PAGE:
I've got life's greatest mystery

sprawled out on a cold metal table,

under microscopes with cracked and dirty lenses.

The blank eyes of a pure, pale face stare upward

while an intricate rose beats steadily inside the chest.

The subject convulses in spasms of violent agony

and its crimson organs throb beneath the outer layer

which my knife sliced open with no compunction.

The facts have been rehashed over and over.

I can recite the calculations in my sleep,

but I'm gigabytes away from understanding.

Other great thinkers have studied it before.

Paul explained it to the Corinthians,

and Shakespeare called it an ever-fixed mark.

It's clearly a verb and not an emotion.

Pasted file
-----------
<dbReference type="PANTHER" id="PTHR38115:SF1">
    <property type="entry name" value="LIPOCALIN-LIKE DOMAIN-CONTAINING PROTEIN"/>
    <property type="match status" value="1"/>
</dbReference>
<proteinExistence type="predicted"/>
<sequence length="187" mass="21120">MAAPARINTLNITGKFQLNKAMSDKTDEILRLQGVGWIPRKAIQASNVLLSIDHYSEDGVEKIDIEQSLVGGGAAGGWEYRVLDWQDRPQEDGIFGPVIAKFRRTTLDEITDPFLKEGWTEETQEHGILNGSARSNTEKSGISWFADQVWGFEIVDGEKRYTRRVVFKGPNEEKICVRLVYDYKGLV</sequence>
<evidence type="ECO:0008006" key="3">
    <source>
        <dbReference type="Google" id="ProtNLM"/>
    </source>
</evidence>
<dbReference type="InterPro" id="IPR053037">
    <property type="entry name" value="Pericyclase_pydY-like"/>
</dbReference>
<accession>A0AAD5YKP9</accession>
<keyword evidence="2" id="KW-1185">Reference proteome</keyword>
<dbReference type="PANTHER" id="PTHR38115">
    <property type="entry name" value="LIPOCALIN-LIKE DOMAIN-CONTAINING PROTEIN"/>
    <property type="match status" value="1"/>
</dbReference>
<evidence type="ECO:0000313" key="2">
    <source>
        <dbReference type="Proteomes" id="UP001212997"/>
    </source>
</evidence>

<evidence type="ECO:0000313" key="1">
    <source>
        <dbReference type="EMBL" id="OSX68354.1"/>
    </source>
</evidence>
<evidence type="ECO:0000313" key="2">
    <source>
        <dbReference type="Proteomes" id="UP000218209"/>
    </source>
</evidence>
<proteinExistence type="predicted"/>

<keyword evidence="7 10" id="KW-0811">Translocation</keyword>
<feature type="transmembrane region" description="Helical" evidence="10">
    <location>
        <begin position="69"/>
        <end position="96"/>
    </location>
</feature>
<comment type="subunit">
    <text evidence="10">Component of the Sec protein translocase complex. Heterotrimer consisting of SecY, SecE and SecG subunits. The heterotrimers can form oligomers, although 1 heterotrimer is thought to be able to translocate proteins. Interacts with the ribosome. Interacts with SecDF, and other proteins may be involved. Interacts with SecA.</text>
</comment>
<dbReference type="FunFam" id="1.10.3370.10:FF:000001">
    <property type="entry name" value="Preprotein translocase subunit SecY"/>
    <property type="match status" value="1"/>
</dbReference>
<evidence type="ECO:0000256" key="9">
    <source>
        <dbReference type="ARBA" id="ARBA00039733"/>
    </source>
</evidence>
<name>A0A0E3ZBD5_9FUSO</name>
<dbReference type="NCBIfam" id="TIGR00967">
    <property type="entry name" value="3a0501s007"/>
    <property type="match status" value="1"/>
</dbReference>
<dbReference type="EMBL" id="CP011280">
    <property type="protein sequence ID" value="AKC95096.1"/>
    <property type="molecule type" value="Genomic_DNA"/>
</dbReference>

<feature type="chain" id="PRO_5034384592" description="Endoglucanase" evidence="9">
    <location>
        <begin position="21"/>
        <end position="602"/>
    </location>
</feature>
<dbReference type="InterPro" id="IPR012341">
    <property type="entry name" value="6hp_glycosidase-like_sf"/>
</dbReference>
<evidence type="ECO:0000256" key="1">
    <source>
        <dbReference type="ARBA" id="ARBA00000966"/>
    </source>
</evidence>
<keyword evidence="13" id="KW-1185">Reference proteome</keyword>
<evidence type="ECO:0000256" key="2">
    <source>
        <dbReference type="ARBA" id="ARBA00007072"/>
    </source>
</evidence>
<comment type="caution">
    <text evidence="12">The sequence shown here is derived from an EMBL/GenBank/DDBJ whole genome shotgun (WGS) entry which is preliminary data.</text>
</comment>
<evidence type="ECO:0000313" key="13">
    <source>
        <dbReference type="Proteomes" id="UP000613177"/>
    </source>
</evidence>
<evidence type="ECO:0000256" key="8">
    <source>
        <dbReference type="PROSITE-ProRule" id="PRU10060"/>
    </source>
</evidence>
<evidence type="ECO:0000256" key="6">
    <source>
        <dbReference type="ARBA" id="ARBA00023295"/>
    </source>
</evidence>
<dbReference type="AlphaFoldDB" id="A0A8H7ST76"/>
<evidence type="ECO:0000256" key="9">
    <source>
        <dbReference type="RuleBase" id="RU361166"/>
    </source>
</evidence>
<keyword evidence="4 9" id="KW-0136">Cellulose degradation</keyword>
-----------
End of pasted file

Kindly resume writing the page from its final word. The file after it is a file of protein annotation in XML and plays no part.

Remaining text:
It doesn't come at first sight,

nor do you just fall in and out of it,

but the data does not compute.

I stick the dripping needle into its frigid vein.

It winces and pulls back, resisting my intrusion.

My lab coat is already wrinkled and worn.

For all my hours of ceaseless toil,

the supercomputer cannot crack the language

which far transcends binary code.

Such great advances would be made for mankind

if I could just figure out how to use it,

but reality has shattered all my hypotheses.

Each experiment has tasted bitter failure,

and the specimen is already drained of life.